23 thoughts on “Using Protocol Relative URLs to Switch between HTTP and HTTPS

  1. Aaron Peters says:

    Good article!

    You mention that “the downside of this approach is that there will be separate cached copies for both the HTTP and HTTPS based URLs. If a vistor to your site first uses a non-secure HTTP based URL and then switches to HTTPS they would have to download fresh copies of resources that had already been accessed over HTTP.”

    That’s not a downside of this *specific* approach, right?
    This downside also exists if you hard code the external resource with an HTTPS based URL.

    – Aaron

  2. Aaron,

    The advantage of hard coding an HTTPS based URL is that you will have already loaded the resource (e.g. javascript) in the HTTP part of the your site ready for use in the HTTPS part.

    Assuming that you cache everything except HTML (see http://blog.httpwatch.com/2007/12/10/two-simple-rules-for-http-caching/ ) the cached resource can be used in HTTPS part of your site with no network round trip.

    If you don’t hard code the URL then switching to the HTTPS part of your site causes the resource to be download loaded again; even though you have the HTTP acquired resource in the browser cache.

  3. Aaron Peters says:

    Are you suggesting to do this:

    on the non-secure page, load the JS file from a HTTPS URL. Like so: <script src=”https://www.domain.com/js/file.js”>

    I assume this is not what you mean.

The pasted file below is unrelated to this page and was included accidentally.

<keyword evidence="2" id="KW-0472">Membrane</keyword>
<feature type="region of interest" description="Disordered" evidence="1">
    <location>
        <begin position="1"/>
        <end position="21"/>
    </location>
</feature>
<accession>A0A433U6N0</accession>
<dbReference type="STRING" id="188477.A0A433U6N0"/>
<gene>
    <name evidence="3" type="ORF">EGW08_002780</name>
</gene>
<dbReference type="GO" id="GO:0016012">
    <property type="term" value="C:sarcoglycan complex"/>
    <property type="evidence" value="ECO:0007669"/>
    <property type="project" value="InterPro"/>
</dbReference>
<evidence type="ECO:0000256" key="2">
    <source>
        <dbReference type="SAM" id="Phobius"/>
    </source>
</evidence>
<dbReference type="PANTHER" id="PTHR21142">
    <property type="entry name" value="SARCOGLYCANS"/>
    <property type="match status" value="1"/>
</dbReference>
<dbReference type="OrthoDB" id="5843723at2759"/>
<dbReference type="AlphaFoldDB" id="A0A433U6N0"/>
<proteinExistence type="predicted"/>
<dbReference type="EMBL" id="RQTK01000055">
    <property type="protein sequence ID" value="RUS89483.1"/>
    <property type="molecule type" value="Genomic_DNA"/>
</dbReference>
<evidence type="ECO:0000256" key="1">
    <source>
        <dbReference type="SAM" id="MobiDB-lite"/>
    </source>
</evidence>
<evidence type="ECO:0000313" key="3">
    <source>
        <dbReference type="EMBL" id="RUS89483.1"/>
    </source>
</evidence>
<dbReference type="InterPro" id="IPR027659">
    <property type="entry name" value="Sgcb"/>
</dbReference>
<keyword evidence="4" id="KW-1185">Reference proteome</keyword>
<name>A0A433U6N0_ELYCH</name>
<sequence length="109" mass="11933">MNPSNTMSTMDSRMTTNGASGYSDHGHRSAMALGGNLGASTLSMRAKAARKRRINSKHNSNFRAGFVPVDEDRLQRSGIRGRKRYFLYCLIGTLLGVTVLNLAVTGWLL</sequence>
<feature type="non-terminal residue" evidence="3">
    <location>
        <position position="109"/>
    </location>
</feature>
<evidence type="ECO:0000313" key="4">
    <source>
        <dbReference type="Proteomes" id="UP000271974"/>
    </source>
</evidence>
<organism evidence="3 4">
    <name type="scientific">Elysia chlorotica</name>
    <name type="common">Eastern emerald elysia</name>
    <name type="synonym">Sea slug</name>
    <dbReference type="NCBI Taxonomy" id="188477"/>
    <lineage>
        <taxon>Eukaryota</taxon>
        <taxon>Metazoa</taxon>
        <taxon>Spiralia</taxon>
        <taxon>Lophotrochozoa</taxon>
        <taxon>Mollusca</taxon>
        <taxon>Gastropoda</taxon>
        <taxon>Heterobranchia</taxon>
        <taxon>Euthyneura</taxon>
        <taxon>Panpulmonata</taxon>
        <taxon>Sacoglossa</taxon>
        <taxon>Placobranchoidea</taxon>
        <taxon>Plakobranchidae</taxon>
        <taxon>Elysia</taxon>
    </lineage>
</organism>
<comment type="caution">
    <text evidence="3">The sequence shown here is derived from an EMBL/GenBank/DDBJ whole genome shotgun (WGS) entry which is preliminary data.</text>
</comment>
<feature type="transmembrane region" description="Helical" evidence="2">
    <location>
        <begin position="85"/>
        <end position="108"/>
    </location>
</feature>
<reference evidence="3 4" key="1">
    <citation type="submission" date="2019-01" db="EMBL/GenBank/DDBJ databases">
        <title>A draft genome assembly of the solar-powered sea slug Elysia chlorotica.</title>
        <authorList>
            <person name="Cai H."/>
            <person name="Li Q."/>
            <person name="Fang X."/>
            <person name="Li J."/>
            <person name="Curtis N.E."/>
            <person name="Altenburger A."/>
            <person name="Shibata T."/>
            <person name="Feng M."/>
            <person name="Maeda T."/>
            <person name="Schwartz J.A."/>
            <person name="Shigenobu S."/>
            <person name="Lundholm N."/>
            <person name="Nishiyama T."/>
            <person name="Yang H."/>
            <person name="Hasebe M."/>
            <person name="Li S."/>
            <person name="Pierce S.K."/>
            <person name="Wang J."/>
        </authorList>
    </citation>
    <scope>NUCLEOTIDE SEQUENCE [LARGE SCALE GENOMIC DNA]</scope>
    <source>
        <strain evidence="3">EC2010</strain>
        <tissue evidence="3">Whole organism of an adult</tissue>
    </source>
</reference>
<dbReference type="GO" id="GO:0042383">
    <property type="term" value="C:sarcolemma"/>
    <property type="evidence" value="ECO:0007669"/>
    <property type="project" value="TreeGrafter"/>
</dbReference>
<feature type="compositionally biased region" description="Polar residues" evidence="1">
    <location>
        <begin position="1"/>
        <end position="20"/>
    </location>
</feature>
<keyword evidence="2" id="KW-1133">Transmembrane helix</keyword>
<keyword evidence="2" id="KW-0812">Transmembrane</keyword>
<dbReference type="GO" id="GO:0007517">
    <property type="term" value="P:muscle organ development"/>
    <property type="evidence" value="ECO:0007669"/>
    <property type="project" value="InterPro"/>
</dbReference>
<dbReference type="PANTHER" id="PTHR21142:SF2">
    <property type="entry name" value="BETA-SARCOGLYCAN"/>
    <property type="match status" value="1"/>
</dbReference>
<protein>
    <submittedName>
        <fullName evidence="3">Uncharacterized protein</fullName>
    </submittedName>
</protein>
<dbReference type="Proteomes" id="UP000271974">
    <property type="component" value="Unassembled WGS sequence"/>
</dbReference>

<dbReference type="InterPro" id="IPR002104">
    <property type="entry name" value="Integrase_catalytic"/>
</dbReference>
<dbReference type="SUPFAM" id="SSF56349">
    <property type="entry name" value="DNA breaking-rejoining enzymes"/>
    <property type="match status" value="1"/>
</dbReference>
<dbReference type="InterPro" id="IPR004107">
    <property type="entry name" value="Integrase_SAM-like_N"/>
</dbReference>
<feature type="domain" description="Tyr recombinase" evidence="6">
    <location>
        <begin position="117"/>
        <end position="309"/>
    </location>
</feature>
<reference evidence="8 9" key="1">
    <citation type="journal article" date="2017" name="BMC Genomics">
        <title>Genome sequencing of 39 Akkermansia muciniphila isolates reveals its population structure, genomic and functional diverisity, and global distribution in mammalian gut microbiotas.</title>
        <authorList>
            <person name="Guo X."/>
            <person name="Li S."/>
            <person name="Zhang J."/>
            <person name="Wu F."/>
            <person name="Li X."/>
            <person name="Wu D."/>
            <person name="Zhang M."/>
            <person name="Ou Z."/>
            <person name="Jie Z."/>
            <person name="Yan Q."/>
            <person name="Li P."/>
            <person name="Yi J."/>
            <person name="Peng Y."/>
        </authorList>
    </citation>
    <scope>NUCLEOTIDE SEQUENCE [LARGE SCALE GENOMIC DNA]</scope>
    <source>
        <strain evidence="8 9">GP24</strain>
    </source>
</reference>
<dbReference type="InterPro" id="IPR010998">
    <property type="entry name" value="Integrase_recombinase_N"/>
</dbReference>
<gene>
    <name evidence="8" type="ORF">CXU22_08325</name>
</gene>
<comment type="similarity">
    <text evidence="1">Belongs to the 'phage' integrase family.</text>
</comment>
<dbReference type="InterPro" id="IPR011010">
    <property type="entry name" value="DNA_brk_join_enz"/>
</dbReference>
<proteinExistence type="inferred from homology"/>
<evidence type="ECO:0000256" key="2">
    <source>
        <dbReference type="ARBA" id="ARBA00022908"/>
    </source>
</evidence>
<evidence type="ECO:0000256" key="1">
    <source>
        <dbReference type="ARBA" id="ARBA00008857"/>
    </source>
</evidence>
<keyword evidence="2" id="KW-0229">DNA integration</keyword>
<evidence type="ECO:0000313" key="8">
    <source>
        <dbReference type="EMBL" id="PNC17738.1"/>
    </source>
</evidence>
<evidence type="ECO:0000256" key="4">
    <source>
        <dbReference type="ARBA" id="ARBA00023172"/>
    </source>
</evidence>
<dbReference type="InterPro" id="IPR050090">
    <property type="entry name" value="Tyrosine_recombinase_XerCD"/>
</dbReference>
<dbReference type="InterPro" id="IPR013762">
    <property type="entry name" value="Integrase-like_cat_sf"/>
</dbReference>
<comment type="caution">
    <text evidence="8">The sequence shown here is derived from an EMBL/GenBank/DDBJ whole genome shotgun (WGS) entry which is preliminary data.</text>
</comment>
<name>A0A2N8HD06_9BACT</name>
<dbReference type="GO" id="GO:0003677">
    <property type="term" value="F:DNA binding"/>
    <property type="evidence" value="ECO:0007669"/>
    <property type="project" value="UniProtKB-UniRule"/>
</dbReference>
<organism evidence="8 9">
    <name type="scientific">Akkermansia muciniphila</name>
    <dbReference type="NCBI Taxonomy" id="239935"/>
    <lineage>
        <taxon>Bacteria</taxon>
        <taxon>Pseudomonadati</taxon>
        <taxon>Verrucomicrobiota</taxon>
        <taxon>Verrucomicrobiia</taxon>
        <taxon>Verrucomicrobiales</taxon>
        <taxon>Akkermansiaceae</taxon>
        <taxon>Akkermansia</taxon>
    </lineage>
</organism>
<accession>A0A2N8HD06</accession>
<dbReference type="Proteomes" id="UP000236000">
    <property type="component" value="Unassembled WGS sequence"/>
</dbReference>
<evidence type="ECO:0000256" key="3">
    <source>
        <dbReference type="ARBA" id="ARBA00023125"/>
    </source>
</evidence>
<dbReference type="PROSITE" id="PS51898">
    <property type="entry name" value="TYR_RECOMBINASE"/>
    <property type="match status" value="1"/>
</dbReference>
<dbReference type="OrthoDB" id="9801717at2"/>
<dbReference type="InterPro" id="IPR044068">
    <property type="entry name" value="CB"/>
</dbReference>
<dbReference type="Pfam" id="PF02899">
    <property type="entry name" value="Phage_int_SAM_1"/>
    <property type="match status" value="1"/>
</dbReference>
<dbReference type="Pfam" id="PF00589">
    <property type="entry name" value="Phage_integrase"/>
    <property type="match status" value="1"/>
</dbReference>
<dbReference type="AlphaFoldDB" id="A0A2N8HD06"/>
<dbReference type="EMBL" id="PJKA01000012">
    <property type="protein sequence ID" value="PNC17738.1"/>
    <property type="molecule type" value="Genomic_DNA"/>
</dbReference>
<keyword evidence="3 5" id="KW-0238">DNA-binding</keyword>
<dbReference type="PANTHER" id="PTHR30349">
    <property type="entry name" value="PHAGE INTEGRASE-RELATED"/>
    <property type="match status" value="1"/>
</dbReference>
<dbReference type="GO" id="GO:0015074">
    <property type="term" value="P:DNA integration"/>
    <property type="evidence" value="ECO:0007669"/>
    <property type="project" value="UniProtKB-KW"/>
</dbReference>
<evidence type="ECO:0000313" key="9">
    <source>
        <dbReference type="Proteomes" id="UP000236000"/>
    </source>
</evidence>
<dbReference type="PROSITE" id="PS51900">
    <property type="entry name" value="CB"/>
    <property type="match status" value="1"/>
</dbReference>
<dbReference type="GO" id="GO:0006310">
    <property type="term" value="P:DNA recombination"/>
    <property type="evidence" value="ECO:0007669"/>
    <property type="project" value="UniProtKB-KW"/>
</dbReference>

Which is why I did a test:

    I just visited the site of a large NL bank in The Netherlands (IE7, empty cache).
    http://www.snsbank.nl/particulier/home.html

    The file ‘home.css’ (http://www.snsbank.nl/static/snsbank/css/home.css) file is loaded into my browser cache. Cache-Control is set at 3600 (1 hour).

    Then I visit the same page on HTTPS:
    https://www.snsbank.nl/particulier/home.html

    The same CSS file ‘home.css’ is downloaded from the server (https://www.snsbank.nl/static/snsbank/css/home.css).

    Please point out what I don’t understand on this snowy winter day

  4. Yes, hard coding an HTTP URL would look like this:

    <script src=”https://www.domain.com/js/file.js” />

    BTW: a *protocol* relative URL would be like this:

    <script src=”//www.domain.com/js/file.js” />

    The NL bank example you give uses a *relative* URL to download the CSS file:

    <link type=”text/css” rel=”stylesheet” media=”screen, projection” href=”/static/snsbank/css/home.css” />

    Visiting the site with HTTP causes the browser to download and cache:

    http://www.snsbank.nl/static/snsbank/css/home.css

    When you then visit with HTTPS the relative URL in the HTML indicates that this CSS file is required:

    https://www.snsbank.nl/static/snsbank/css/home.css

    The browser doesn’t have this cached and must download a copy. It works like this because a site could deliver different versions of a file depending on whether HTTP or HTTPS was used.

    The NL site would benefit from hard coding the HTTPS URL if most customers who accessed the site would then login and access it through HTTPS.

  5. Careful. Using protocol relative URLs for stylesheets causes them to be downloaded twice in IE 7&8:

    http://www.stevesouders.com/blog/2010/02/10/5a-missing-schema-double-download/

  6. Jason Persampieri says:

    Are you kidding me? That is way too easy a solution. Fortunately Steve Souders has found one (albeit tiny) hiccup.